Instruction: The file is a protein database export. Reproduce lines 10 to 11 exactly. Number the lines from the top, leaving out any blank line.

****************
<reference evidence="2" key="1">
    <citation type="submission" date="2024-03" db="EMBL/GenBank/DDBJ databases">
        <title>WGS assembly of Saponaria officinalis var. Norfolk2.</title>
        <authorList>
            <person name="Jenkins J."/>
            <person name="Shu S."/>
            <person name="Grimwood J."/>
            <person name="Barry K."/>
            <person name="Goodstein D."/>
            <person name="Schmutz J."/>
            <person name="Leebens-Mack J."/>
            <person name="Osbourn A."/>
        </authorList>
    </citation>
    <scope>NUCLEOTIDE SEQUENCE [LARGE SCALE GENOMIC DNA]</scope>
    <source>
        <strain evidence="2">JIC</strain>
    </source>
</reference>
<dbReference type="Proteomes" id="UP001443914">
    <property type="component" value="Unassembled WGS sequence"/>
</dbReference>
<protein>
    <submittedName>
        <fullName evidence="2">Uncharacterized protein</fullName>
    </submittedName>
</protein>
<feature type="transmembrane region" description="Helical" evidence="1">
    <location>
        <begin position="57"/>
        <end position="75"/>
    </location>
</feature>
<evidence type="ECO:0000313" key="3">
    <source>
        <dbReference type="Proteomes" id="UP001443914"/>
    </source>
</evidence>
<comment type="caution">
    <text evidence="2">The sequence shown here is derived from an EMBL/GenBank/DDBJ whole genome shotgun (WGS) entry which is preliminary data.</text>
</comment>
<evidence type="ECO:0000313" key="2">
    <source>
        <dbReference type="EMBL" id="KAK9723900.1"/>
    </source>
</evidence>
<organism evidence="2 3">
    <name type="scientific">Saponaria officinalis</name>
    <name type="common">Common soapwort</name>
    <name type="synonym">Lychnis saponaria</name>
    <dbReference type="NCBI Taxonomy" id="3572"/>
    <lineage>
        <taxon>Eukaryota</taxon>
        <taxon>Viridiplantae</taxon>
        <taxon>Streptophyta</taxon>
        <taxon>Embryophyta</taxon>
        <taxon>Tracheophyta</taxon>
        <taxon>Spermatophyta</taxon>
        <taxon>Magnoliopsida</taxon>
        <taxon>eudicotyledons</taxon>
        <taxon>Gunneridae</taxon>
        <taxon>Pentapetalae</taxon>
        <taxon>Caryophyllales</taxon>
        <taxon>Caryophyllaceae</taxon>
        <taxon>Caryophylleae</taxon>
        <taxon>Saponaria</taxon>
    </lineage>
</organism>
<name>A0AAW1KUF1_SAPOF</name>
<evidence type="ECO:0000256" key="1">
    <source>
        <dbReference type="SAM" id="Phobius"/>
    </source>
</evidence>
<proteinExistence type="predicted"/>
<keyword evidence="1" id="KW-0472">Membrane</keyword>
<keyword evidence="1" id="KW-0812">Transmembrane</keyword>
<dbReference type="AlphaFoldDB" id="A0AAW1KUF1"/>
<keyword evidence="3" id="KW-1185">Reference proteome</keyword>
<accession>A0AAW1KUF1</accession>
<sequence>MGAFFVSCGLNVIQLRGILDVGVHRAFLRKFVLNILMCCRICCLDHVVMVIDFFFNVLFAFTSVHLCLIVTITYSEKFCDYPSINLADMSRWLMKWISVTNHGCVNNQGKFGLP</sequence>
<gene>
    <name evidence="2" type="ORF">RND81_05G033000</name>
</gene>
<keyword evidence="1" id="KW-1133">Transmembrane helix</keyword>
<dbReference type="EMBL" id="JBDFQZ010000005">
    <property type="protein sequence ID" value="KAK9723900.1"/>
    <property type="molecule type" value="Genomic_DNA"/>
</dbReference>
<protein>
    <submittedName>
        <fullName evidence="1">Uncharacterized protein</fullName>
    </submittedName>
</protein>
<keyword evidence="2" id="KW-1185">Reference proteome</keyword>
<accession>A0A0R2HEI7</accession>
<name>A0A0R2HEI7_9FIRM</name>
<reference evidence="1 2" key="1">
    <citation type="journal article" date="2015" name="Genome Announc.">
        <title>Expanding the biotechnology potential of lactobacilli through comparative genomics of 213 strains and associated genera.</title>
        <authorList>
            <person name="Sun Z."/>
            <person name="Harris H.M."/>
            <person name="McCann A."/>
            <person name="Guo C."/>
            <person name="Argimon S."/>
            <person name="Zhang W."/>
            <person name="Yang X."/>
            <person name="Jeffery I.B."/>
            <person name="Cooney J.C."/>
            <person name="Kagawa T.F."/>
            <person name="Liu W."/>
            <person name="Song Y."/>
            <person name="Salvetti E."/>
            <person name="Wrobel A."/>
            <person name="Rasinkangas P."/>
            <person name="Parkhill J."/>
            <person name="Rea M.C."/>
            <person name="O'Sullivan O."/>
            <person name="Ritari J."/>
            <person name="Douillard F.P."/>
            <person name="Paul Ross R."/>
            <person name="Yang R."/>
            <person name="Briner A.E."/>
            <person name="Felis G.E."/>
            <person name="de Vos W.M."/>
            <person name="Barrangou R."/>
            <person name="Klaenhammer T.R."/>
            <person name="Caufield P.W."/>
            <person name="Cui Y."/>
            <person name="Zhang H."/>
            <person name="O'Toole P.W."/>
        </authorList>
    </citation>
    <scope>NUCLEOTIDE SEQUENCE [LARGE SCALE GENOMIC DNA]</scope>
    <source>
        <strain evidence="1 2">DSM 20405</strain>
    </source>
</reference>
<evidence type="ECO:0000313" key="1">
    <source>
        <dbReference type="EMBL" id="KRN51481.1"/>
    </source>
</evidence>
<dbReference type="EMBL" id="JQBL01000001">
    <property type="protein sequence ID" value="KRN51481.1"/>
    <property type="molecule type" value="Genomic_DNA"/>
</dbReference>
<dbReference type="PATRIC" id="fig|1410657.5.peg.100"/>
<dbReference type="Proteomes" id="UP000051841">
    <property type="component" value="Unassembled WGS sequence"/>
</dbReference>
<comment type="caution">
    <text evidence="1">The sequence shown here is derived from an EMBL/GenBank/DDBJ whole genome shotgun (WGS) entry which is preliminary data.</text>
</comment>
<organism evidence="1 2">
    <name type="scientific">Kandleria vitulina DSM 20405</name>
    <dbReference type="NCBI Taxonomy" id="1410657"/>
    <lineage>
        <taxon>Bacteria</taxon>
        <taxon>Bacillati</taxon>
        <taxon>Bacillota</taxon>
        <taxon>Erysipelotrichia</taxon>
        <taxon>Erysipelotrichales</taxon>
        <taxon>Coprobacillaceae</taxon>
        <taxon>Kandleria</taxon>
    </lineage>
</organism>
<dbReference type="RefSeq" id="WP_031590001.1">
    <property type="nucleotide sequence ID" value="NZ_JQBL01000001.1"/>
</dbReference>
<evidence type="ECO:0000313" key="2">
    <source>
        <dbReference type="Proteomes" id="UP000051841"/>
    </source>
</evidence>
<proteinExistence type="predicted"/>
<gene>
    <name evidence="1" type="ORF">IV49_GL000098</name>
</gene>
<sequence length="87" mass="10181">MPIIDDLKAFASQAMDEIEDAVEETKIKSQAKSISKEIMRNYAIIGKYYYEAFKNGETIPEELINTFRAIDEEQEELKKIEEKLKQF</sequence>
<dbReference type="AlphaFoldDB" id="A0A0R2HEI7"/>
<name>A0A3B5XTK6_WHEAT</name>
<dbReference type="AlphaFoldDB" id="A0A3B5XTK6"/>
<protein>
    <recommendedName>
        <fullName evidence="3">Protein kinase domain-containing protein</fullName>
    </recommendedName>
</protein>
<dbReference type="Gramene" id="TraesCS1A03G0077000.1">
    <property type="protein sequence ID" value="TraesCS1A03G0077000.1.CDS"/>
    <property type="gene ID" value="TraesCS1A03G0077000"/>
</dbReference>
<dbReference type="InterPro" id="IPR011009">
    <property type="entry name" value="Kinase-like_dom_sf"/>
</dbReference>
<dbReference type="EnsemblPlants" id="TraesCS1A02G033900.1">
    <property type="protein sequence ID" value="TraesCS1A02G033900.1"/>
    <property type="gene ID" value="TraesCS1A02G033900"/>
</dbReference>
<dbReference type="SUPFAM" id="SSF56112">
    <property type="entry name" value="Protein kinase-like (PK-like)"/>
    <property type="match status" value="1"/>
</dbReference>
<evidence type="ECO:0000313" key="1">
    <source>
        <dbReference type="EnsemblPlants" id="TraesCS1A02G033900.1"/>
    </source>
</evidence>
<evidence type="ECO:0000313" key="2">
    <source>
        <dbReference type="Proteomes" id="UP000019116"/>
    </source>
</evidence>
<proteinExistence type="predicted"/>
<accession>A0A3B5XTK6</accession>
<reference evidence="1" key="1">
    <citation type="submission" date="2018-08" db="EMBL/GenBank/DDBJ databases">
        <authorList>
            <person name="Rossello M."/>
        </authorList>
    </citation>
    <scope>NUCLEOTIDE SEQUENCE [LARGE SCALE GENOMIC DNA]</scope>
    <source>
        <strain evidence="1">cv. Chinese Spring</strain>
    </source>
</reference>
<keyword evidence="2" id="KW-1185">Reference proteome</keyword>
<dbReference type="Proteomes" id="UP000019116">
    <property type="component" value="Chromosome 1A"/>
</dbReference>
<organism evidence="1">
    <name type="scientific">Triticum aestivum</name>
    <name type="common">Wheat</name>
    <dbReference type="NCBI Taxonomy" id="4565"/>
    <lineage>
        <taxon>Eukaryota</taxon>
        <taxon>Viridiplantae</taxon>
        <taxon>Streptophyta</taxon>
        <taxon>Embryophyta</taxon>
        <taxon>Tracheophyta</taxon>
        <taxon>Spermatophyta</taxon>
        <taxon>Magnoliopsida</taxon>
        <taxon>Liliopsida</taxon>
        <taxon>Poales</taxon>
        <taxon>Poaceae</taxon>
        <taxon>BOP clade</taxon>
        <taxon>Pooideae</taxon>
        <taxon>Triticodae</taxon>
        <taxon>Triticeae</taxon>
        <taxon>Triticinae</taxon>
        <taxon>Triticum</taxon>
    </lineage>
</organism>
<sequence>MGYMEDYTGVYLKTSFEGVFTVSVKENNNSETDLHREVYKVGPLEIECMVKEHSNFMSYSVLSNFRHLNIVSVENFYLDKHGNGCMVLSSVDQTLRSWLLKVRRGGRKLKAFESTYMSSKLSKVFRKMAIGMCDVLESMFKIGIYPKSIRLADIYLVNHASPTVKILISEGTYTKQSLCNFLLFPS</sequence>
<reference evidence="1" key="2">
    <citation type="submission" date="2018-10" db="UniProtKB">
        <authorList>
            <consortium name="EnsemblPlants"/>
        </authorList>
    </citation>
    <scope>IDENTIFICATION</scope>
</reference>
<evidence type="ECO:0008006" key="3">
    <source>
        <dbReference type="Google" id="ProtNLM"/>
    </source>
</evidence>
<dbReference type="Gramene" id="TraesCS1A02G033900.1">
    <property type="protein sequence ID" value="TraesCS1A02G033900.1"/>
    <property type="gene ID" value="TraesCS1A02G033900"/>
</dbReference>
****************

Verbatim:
            <person name="Schmutz J."/>
            <person name="Leebens-Mack J."/>